High inflation: uncharted waters for supply management

With a long period of price increases possible, a proactive approach can help procurement professionals weather the storm.

A growing economy. A tight labor market. Two of the biggest telltale signs of inflation have been evident in recent months, and concerns have been further fueled by two factors: tariffs and trade turbulence stemming from the Trump administration’s protectionist policies and supply chain bottlenecks as a result of rising transportation costs and ongoing truck-driver shortages. The US inflation rate for the 12 months ending in July was 2.9 percent—the highest since February 2012. 

Prices for many commodities are already on the rise, and the dynamics are in place for a potential long- term inflationary environment that would be new territory for most supply management professionals, especially with trade-war speculation showing no signs of abating. 

According to Merriam-Webster, economic inflation is defined as “a continuing rise in the general price level usually attributed to an increase in the volume of money and credit relative to available goods and services.” Historically, price inflation conditions have produced increases in costs for purchased goods and services that negatively impact how much we pay. Long periods of inflation can make it seem as though there’s no limit to price increases. The last time western economies experienced double-digit inflation was more than 40 years ago in the 1970s and early 1980s.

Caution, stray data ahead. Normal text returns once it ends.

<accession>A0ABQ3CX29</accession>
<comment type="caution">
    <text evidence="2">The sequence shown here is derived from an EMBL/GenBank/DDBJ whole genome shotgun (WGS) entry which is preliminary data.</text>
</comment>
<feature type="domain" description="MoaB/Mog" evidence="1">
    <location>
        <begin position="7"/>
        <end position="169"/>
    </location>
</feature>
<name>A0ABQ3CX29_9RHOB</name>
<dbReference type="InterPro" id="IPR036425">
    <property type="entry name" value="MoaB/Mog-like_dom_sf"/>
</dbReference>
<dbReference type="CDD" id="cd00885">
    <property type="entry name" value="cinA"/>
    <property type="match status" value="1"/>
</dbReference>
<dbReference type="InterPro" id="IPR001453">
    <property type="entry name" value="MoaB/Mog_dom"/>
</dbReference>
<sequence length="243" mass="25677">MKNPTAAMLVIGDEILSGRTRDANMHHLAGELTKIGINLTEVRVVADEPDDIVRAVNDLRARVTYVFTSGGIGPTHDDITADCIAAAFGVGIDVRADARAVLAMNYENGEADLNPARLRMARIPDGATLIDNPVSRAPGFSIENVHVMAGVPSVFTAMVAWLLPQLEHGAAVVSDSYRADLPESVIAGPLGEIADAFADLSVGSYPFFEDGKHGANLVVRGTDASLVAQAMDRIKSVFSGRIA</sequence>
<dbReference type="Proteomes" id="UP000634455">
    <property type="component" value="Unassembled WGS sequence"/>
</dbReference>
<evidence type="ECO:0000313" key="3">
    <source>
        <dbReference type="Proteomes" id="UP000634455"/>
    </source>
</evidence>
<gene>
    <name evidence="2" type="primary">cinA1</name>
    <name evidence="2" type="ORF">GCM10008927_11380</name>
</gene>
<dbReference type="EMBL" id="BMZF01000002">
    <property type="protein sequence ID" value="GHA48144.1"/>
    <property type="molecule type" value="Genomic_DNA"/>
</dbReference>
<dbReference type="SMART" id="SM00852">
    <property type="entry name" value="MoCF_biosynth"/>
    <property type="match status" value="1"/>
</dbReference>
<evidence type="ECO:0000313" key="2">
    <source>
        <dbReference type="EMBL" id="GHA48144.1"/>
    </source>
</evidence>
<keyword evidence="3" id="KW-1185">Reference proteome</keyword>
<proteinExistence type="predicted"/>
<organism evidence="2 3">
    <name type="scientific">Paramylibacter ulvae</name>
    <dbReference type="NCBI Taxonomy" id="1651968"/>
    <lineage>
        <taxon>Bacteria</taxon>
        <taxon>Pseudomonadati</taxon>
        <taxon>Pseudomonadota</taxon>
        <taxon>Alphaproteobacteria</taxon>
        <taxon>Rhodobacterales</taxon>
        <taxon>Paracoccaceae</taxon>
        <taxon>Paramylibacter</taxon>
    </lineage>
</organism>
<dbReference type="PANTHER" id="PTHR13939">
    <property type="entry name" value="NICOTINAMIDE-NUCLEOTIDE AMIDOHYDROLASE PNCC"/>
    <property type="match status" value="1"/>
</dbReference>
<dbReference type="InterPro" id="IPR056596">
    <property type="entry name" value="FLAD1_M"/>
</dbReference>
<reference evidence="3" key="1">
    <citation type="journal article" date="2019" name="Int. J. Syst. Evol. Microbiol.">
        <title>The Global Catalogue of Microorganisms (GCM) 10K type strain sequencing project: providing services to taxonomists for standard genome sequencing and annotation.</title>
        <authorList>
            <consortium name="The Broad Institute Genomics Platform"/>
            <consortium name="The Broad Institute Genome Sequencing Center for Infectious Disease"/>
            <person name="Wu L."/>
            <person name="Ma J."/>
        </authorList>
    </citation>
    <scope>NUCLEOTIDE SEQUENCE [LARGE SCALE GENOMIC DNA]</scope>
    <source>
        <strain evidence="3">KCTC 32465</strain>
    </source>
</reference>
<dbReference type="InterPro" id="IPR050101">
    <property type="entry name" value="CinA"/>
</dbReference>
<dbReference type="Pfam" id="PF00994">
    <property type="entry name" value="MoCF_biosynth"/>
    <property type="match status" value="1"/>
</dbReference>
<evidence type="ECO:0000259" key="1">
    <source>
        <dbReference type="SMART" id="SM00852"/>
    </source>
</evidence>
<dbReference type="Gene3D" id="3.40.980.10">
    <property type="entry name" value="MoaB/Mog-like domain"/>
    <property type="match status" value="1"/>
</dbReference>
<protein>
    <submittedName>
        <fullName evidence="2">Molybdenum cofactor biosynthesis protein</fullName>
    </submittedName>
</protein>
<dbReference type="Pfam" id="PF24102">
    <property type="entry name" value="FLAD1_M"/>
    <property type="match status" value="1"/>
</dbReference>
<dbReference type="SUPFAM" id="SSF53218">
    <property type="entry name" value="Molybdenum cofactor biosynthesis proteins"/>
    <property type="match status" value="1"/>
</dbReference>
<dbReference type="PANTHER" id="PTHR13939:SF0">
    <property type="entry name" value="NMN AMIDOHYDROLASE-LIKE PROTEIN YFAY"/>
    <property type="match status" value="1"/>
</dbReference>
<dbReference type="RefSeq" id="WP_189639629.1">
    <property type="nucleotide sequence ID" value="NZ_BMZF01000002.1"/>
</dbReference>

Merriam-Webster goes on to describe the financial definition of inflation as “the rate at which prices rise and purchasing power falls. It is why something that cost $1 in 1980 cost $2.37 in 2005.” 

The Institute for Supply Management® (ISM) and Kearney partnered to study how companies are responding to the current environment of increasing price inflation and likelihood of continued acceleration in inflation, using an online survey of a sample of ISM customers and members from April 5 to May 18. In all, 304 usable responses were collected. (Among respondents, 54 percent were from manufacturing industries, 43 percent were employed by organizations with revenue of $1 billion or more, and 66 percent were managers or higher.)

This inflation study integrates the practitioner network of ISM with the client experiences of Kearney to identify how companies are reacting and what supply managers can do to mitigate the impact of inflation on the prices they pay to suppliers. 

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